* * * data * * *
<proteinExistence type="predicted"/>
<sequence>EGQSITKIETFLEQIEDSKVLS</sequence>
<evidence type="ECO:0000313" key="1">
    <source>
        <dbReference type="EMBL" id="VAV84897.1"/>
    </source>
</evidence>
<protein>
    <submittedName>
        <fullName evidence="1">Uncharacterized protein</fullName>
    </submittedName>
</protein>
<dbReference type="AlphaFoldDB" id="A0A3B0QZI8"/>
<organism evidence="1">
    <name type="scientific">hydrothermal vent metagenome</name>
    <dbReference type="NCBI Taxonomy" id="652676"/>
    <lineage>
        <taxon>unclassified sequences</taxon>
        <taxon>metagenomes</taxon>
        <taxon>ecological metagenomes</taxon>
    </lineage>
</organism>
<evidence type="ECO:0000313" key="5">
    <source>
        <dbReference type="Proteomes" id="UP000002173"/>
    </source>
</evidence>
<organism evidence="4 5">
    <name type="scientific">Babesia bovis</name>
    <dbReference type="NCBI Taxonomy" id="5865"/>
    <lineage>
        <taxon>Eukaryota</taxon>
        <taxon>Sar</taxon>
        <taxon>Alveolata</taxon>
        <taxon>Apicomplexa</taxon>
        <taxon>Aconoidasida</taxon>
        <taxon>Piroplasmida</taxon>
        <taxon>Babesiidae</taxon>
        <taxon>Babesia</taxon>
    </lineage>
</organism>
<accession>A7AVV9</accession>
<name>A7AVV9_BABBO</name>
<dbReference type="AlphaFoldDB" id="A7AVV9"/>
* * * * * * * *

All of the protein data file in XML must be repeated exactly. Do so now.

<proteinExistence type="predicted"/>
<sequence>EGQSITKIETFLEQIEDSKVLS</sequence>
<evidence type="ECO:0000313" key="1">
    <source>
        <dbReference type="EMBL" id="VAV84897.1"/>
    </source>
</evidence>
<protein>
    <submittedName>
        <fullName evidence="1">Uncharacterized protein</fullName>
    </submittedName>
</protein>
<dbReference type="AlphaFoldDB" id="A0A3B0QZI8"/>
<organism evidence="1">
    <name type="scientific">hydrothermal vent metagenome</name>
    <dbReference type="NCBI Taxonomy" id="652676"/>
    <lineage>
        <taxon>unclassified sequences</taxon>
        <taxon>metagenomes</taxon>
        <taxon>ecological metagenomes</taxon>
    </lineage>
</organism>
<evidence type="ECO:0000313" key="5">
    <source>
        <dbReference type="Proteomes" id="UP000002173"/>
    </source>
</evidence>
<organism evidence="4 5">
    <name type="scientific">Babesia bovis</name>
    <dbReference type="NCBI Taxonomy" id="5865"/>
    <lineage>
        <taxon>Eukaryota</taxon>
        <taxon>Sar</taxon>
        <taxon>Alveolata</taxon>
        <taxon>Apicomplexa</taxon>
        <taxon>Aconoidasida</taxon>
        <taxon>Piroplasmida</taxon>
        <taxon>Babesiidae</taxon>
        <taxon>Babesia</taxon>
    </lineage>
</organism>
<accession>A7AVV9</accession>
<name>A7AVV9_BABBO</name>
<dbReference type="AlphaFoldDB" id="A7AVV9"/>